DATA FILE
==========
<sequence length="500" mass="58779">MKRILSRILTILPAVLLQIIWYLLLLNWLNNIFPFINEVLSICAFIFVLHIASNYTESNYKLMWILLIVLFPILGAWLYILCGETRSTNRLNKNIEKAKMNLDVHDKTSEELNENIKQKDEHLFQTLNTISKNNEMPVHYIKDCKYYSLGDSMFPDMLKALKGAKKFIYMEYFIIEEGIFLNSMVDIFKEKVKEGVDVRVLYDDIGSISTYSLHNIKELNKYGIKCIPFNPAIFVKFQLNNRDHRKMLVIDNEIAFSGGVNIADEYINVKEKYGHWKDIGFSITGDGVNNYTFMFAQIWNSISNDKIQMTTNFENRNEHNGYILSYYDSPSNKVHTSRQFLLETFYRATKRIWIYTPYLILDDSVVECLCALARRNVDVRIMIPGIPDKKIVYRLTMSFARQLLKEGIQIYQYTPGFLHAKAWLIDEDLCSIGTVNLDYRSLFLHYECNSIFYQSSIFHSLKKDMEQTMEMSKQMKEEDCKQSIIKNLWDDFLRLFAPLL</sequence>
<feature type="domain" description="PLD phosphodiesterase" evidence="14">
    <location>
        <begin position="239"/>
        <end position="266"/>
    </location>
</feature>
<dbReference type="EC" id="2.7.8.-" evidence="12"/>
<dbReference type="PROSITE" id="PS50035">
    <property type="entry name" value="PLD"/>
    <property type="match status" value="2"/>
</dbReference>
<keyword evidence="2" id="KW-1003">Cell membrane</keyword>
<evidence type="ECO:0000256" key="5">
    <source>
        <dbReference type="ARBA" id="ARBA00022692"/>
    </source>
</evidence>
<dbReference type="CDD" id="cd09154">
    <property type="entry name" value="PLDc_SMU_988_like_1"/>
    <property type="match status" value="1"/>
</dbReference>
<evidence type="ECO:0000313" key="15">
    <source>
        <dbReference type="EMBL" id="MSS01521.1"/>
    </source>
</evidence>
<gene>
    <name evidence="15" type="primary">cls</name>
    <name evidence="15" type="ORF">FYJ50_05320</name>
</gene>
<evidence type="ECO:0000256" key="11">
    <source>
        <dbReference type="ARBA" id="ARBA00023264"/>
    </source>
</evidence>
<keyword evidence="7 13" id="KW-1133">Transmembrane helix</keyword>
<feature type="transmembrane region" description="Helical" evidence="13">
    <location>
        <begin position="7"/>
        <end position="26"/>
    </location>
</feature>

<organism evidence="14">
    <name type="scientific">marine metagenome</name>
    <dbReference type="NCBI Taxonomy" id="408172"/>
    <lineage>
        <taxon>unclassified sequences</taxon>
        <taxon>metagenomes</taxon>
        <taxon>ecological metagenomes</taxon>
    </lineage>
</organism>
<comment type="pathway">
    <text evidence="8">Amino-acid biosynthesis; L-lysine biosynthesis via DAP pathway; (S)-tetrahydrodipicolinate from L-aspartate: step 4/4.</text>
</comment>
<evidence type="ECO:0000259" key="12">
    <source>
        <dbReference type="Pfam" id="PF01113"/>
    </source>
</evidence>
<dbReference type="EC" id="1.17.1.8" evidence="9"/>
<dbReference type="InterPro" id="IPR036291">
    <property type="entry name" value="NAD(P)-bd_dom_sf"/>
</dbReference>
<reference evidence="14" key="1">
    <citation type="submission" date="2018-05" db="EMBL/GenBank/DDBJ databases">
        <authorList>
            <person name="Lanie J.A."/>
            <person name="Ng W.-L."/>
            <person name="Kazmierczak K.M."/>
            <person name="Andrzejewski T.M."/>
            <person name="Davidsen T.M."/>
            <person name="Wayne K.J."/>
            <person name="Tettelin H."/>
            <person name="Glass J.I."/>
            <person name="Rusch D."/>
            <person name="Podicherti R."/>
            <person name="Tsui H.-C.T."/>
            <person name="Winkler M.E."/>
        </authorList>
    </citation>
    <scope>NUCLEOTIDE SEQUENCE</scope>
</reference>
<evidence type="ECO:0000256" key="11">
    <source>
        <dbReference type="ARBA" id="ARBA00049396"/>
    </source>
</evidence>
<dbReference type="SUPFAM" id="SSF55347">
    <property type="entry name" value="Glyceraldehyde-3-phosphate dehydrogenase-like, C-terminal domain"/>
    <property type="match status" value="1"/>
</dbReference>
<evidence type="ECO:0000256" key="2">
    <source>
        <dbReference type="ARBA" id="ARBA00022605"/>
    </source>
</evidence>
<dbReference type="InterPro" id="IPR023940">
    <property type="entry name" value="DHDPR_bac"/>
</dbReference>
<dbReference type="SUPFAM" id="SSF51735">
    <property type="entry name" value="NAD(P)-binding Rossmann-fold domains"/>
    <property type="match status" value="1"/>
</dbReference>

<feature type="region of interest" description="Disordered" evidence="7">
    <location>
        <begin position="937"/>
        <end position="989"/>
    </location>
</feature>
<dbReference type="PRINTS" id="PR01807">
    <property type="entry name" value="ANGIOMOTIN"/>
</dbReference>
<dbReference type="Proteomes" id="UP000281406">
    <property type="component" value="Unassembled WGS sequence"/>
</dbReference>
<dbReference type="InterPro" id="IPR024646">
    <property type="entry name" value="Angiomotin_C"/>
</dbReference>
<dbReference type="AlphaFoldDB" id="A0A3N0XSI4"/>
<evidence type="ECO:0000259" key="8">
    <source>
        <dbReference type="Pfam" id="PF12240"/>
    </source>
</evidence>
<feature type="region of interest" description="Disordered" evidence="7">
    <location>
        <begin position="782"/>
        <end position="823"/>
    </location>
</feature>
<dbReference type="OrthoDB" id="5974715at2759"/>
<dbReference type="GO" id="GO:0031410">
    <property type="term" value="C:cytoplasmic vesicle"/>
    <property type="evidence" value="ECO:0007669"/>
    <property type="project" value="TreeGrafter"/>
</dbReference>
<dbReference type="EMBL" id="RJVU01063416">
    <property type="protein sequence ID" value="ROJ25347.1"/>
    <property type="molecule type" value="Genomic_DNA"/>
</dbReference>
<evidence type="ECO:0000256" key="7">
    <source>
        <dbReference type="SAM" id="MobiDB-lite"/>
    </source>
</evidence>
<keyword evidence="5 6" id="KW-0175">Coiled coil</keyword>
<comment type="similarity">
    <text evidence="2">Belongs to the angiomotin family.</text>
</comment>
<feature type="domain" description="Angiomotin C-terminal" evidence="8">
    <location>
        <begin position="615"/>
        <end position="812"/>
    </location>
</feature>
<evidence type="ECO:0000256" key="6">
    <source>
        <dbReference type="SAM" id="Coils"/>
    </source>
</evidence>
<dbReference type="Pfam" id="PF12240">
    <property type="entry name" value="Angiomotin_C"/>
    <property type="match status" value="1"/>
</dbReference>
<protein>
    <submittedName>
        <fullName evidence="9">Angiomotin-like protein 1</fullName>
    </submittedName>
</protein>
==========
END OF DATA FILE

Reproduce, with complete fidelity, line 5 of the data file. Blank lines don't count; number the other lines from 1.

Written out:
        <end position="266"/>